U.S. farmers are looking at their largest corn crop ever and a near-record soybean harvest, with huge stockpiles of both crops persisting into fall 2021, said the USDA on Wednesday. Some 2.8 billion bushels of corn would remain in the bin when next year's crop is mature, the largest carry-over since the Reagan era.
Crop and livestock prices could tumble by as much as 12 percent this year due to the coronavirus pandemic, pulling farm income down by $20 billion dollars, said the FAPRI think tank at the University of Missouri on Monday. "A lot of producers already are already in trouble. This is going to make it more severe," said FAPRI director Pat Westhoff. (No paywall)
Some 40 percent of the U.S. corn crop is refined into ethanol, but over the last two weeks, Covid-19 has joined a host of other disrupting factors to create what Geoff Cooper, president of the Renewable Fuels Association, calls “not just a perfect storm for ethanol, but a perfect tsunami.” Since the outbreak, ethanol prices have plunged to an all-time low of 88 cents a gallon and manufacturers are warning of more plant closures and reduced run rates.(No paywall)
After looking at the latest USDA price projections for corn, wheat, and soybeans, and taking into account price patterns for the crops, five university economists say the Price Loss Coverage subsidy is a better choice for growers than the Agricultural Risk Coverage subsidy for corn and wheat grown this year.
Three years of bumper crops collided with the Sino-U.S. trade war to create the largest U.S. soybean stockpile ever, a price-depressing 1 billion bushels at the start of this month. But by next Sept. 1, the so-called carry-over will be just two-thirds of its current size, estimated the USDA on Thursday.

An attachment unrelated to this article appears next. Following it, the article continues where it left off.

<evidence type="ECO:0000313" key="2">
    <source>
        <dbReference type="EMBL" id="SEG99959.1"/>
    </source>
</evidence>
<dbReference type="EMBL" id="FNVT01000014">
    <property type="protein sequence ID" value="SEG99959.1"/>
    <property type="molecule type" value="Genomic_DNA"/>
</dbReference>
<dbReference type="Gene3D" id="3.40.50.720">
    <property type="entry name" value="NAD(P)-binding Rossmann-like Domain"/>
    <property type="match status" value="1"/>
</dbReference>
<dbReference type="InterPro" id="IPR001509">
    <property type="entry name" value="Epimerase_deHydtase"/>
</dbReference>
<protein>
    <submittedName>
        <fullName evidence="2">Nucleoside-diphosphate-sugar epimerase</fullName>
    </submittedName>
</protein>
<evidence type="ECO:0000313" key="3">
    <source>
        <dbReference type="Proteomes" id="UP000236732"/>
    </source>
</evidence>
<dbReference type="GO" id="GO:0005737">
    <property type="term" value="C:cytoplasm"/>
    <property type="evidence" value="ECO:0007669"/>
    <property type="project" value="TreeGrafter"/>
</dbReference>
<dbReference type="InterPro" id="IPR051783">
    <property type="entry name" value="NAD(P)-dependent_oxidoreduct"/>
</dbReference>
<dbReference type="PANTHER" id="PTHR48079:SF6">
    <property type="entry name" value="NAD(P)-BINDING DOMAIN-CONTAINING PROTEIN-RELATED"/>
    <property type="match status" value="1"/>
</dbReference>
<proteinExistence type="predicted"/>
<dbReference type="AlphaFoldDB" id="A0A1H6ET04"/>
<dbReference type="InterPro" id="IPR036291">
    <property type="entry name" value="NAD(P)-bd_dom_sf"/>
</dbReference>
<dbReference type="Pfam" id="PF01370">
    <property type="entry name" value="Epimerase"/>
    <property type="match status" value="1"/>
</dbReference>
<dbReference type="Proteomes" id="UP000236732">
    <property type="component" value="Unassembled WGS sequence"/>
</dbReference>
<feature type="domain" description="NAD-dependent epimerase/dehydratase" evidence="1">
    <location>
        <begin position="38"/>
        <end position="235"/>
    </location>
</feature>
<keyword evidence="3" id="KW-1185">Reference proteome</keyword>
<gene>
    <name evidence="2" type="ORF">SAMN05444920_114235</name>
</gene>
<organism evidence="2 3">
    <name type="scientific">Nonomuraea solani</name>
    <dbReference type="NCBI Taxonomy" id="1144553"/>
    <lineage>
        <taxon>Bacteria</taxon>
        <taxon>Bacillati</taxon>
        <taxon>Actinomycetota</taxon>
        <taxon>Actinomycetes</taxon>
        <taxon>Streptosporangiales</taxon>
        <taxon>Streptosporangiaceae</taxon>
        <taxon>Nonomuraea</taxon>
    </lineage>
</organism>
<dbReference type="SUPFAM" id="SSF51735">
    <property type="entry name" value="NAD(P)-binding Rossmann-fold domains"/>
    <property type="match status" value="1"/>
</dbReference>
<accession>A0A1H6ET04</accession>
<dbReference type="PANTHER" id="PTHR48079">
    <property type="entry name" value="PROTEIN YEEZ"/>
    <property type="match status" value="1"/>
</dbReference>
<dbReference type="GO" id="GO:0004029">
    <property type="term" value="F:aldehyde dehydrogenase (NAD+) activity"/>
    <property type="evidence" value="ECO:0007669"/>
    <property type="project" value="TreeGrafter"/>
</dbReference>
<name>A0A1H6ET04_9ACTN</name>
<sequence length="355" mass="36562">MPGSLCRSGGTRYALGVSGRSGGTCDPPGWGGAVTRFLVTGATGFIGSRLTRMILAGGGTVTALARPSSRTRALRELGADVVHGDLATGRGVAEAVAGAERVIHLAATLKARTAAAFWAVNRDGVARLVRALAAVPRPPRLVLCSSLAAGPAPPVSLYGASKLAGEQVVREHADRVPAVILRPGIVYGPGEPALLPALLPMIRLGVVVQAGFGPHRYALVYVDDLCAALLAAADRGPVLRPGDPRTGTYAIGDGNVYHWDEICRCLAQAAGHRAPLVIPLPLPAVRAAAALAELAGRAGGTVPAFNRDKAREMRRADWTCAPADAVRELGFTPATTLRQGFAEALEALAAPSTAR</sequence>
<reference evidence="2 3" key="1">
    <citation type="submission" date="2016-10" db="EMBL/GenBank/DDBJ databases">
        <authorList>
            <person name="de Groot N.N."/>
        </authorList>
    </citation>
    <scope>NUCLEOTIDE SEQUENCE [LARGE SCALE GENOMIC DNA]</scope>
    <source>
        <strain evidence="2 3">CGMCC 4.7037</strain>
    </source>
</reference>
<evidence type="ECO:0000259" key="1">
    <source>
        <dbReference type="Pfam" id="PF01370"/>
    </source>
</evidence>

For the first time since the 2014 farm bill was implemented, the USDA is giving farmers the option of changing enrollment between the insurance-like Agriculture Risk Coverage and the traditionally designed Price Loss Coverage subsidies.
Farmland values are falling for the fifth year in the Midwest, and one factor in the decline is “muted expectations for farm income” this year, said the Chicago Federal Reserve Bank on Thursday. “The profitability of many corn and soybean farms will almost surely fall from their 2018 levels — possibly by a lot for some.”
Agricultural lenders expect farm income, which weakened in the spring, to continue to decline this summer, although a recent rally in corn, soybean, and wheat prices will act as a stabilizer, said Federal Reserve banks in Kansas City, Minneapolis, and St. Louis on Thursday.
Spring flooding in the northern Plains and western Corn Belt will have a marginal impact on corn and soybean plantings, according to a USDA survey of growers and initial tallies of flooded land. With normal weather and yields, there would be limited impact on production of the two most widely grown U.S. crops, thanks to the huge amount of cropland nationwide.